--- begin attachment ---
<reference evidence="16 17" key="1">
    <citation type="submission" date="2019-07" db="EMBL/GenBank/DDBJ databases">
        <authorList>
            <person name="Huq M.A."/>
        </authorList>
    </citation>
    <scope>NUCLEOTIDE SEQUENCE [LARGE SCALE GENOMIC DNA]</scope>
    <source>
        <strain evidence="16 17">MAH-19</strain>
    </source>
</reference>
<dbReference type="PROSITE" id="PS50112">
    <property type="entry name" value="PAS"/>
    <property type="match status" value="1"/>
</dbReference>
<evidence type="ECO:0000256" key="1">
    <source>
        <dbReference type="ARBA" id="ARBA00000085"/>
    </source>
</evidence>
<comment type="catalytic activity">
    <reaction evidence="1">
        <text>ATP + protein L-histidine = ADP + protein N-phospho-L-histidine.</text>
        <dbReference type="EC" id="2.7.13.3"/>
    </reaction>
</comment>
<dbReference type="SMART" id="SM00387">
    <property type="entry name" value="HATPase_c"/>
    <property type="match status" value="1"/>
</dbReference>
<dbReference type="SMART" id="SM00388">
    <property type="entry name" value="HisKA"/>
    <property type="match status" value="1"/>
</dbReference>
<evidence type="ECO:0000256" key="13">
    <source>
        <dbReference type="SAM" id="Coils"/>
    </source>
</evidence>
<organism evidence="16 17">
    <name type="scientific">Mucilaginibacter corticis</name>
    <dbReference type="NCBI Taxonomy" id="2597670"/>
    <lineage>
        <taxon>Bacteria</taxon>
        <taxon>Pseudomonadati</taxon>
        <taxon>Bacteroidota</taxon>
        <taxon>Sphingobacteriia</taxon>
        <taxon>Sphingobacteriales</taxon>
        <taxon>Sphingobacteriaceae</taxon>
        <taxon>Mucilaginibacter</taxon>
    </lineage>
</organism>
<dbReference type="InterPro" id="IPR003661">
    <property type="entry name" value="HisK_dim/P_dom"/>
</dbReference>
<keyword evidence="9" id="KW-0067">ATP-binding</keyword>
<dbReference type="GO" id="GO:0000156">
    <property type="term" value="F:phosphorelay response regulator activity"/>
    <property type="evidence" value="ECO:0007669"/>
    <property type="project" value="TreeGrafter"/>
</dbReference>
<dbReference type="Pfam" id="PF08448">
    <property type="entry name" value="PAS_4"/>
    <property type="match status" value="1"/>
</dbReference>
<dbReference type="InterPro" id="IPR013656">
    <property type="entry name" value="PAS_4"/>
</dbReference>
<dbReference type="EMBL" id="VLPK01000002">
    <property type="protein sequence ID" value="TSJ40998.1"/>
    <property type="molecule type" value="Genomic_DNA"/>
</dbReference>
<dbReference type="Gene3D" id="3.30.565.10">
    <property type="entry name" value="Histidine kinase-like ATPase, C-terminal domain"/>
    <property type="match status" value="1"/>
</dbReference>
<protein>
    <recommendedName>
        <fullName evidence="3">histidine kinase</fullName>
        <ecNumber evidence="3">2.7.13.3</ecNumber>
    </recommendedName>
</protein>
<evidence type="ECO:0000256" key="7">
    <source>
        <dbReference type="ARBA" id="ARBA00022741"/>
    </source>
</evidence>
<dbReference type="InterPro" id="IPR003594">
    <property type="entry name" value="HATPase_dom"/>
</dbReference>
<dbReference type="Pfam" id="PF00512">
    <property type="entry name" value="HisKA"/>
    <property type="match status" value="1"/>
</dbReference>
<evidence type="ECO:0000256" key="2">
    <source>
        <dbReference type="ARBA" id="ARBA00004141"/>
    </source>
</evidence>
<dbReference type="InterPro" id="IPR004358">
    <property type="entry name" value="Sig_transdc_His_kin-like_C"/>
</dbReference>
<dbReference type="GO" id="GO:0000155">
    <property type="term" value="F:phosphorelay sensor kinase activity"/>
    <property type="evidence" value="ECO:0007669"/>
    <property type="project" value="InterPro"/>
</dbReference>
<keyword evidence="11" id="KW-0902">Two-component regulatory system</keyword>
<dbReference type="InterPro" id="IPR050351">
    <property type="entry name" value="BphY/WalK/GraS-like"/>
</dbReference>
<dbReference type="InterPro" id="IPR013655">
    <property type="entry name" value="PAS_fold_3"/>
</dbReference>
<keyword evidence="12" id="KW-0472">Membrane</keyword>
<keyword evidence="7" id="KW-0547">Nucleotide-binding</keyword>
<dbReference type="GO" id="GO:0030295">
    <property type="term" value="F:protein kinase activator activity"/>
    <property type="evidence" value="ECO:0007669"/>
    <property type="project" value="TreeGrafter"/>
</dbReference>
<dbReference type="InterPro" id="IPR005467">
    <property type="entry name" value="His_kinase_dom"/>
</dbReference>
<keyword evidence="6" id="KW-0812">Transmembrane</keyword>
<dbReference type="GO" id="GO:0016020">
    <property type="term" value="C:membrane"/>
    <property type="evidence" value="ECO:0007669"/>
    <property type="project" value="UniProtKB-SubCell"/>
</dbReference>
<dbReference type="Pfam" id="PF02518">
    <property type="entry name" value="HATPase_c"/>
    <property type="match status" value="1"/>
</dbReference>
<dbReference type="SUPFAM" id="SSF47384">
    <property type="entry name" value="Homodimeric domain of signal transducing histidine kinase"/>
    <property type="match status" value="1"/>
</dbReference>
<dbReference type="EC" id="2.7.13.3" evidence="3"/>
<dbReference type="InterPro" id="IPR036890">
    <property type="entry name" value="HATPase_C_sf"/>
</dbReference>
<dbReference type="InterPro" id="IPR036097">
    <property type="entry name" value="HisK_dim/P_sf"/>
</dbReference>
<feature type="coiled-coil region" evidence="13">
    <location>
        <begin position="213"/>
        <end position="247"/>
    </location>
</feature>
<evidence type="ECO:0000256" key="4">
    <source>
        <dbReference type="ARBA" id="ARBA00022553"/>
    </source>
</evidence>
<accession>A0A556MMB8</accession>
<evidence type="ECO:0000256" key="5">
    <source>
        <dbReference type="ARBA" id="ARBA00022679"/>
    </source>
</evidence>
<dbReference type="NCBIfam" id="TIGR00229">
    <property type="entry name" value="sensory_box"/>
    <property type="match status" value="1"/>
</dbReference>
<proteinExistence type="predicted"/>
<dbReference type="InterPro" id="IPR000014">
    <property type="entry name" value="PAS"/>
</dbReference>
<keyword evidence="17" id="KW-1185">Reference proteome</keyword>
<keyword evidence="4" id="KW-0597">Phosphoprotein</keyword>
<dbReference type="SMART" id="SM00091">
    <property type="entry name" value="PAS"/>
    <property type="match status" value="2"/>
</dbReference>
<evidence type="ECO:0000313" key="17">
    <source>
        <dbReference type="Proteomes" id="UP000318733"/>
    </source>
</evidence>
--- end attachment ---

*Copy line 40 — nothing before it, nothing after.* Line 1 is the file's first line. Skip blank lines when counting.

<organism evidence="16 17">